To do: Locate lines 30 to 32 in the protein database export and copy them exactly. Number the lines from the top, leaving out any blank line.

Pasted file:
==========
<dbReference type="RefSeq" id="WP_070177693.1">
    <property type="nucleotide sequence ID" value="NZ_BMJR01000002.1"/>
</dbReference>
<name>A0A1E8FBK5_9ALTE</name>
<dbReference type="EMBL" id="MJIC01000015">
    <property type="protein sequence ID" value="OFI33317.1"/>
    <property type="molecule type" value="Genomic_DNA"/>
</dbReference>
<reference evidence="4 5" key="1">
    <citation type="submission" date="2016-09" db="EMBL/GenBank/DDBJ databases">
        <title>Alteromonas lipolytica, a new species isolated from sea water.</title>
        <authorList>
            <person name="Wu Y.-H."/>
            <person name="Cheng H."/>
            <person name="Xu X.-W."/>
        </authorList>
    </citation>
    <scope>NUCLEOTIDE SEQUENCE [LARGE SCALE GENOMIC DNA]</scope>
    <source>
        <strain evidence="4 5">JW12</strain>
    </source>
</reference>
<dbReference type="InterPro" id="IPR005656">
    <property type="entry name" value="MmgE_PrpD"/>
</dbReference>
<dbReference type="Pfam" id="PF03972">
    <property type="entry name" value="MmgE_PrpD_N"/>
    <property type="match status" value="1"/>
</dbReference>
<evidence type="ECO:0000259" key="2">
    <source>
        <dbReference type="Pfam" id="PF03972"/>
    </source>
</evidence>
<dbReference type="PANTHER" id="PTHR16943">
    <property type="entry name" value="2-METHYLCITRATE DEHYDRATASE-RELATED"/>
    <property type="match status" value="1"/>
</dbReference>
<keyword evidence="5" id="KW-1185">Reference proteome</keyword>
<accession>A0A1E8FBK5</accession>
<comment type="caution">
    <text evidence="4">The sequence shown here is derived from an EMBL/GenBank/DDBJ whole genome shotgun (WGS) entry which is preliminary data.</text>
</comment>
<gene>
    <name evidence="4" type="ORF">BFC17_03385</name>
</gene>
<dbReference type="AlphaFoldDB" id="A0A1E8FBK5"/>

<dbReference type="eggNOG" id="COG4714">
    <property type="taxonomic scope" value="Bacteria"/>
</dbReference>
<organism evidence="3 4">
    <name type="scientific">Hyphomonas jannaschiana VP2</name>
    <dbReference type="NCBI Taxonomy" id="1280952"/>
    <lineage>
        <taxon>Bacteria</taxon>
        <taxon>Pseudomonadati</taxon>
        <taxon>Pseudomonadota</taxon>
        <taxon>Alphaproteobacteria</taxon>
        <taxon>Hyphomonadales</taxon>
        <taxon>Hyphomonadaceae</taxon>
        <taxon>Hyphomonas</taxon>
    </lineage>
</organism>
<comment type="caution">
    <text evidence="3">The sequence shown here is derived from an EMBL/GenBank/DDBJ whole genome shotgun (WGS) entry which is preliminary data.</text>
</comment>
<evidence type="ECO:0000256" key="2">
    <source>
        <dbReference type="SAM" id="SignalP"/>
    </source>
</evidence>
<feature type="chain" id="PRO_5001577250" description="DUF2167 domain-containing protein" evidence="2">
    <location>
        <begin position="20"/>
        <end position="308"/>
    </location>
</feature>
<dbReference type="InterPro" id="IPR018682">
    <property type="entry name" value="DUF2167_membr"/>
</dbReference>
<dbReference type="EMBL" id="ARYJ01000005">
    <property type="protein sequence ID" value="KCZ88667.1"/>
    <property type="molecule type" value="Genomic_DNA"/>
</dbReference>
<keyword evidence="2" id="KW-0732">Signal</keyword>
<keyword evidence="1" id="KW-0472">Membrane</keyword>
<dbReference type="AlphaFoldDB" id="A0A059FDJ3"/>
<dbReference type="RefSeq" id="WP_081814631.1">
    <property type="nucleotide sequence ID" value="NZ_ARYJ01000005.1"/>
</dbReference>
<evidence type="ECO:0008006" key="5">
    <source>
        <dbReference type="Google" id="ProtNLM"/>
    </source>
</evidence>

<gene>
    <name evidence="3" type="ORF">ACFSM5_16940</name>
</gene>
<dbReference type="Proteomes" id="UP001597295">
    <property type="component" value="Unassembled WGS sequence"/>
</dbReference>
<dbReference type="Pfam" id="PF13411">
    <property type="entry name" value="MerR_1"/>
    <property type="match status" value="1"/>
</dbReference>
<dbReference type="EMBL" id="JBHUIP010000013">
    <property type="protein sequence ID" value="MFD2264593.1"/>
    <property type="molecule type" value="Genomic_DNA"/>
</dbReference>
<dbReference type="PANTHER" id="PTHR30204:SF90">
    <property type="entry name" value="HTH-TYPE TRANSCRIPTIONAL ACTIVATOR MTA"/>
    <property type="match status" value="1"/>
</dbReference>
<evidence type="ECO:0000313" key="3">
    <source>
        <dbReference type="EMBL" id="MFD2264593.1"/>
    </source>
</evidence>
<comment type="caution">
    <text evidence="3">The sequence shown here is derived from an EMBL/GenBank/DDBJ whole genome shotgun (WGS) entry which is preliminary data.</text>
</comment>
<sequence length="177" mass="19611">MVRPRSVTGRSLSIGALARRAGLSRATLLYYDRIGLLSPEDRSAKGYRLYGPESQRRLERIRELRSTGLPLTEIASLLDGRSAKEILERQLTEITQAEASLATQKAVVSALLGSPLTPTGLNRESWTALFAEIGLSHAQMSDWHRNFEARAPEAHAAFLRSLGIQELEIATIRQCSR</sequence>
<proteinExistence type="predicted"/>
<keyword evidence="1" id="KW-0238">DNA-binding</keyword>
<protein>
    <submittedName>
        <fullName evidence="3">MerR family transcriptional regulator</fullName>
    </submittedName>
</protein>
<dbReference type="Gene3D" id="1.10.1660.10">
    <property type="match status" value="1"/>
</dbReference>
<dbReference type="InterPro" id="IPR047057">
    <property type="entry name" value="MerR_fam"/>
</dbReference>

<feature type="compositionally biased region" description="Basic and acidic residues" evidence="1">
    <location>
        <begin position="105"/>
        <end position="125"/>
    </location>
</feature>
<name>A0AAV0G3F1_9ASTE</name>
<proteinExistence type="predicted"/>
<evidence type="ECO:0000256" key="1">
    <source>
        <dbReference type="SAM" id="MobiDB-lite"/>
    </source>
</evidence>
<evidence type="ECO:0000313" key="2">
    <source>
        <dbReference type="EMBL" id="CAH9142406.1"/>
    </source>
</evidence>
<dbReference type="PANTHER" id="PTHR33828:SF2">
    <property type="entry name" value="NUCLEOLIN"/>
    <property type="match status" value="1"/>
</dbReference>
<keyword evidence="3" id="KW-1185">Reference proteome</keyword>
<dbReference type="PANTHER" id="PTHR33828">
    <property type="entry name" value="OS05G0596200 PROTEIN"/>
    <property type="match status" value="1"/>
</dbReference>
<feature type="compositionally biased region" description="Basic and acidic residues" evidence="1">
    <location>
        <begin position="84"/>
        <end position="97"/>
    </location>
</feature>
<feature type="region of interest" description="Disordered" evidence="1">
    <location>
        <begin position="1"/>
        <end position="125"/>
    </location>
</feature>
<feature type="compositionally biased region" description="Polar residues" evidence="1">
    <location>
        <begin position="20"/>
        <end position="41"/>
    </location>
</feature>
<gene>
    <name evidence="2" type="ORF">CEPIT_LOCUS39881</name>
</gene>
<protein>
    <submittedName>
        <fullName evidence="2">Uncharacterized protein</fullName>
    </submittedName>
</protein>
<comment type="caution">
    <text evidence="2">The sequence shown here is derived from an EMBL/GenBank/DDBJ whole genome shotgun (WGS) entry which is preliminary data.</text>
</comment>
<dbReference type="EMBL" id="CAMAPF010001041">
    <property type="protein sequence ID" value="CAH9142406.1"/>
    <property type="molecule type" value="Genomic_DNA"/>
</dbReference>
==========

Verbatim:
<evidence type="ECO:0000259" key="2">
    <source>
        <dbReference type="Pfam" id="PF03972"/>